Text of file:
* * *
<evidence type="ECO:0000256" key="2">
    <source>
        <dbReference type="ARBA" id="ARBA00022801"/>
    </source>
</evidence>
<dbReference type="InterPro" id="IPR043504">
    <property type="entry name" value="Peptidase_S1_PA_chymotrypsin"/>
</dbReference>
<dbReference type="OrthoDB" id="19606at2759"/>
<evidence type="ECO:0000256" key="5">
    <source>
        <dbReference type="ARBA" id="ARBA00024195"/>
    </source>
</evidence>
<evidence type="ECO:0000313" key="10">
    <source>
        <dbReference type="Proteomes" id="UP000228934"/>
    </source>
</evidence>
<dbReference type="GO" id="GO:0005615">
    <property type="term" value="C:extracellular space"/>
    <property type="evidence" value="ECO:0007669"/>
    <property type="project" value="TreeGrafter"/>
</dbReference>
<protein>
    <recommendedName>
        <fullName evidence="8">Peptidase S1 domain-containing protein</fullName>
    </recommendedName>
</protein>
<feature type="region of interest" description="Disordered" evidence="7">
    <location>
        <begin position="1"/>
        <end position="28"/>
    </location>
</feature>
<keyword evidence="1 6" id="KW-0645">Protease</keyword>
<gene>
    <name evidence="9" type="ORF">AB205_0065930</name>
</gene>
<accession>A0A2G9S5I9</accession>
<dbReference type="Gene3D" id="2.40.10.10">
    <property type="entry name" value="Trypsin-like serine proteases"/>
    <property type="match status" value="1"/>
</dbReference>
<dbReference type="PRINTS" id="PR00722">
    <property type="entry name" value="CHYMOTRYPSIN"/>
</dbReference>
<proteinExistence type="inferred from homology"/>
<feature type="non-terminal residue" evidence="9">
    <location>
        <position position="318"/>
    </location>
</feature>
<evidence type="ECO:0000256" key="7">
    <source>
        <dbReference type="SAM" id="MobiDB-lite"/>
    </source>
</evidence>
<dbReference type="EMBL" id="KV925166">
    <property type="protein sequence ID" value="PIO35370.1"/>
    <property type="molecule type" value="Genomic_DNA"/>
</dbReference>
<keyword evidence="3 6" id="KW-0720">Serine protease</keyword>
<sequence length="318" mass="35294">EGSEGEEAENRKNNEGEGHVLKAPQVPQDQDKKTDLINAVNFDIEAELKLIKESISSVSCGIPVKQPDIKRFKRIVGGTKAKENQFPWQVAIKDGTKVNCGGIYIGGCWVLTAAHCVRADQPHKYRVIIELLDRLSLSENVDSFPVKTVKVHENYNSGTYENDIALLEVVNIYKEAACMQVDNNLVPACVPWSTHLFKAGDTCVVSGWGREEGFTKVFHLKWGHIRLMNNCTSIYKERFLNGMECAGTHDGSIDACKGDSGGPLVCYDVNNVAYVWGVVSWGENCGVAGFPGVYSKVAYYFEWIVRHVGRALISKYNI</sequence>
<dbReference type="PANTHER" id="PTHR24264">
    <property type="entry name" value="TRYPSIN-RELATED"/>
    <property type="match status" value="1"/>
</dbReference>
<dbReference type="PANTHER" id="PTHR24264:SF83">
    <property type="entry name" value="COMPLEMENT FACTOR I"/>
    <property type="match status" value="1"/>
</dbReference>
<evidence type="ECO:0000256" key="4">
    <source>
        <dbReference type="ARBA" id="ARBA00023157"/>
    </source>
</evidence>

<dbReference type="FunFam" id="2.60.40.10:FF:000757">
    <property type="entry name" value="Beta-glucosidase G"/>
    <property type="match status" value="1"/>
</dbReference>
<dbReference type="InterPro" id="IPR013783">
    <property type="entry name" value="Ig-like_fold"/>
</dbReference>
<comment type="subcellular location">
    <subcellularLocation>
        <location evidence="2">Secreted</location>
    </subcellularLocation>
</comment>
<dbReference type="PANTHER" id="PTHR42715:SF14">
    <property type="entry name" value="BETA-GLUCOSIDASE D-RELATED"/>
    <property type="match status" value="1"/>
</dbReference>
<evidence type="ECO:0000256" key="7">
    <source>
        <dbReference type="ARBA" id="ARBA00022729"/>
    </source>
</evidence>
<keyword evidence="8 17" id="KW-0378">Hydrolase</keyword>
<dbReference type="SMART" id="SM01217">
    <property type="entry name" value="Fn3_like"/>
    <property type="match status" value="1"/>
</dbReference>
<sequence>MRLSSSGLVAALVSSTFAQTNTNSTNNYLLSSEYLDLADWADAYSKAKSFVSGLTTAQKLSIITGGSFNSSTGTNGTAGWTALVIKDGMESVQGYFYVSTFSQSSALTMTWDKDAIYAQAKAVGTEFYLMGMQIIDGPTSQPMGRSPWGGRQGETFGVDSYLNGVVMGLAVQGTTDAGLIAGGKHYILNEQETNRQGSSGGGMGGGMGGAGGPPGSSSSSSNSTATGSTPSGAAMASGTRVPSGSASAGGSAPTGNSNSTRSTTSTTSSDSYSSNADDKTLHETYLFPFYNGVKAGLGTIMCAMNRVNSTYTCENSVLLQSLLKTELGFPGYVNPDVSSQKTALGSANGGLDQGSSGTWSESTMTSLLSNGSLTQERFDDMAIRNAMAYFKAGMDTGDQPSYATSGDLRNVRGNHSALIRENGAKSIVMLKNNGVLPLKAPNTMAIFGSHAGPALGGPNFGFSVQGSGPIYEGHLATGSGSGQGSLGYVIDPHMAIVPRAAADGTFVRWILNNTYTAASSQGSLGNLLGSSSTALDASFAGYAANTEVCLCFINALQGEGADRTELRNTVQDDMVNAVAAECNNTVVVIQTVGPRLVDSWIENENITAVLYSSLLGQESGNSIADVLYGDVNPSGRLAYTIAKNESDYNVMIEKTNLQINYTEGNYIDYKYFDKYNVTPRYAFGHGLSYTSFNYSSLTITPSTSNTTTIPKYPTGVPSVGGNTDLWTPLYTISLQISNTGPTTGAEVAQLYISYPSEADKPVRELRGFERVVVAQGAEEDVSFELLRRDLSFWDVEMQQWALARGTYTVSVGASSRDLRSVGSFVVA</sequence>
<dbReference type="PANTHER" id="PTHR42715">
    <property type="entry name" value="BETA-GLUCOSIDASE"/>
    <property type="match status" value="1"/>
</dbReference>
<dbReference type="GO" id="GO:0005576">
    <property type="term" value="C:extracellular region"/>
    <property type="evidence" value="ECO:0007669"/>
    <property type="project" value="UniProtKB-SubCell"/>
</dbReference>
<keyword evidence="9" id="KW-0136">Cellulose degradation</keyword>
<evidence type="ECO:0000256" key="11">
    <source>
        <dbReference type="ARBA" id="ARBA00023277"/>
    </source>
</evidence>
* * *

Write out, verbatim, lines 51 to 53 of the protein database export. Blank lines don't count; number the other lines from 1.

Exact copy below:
        <position position="318"/>
    </location>
</feature>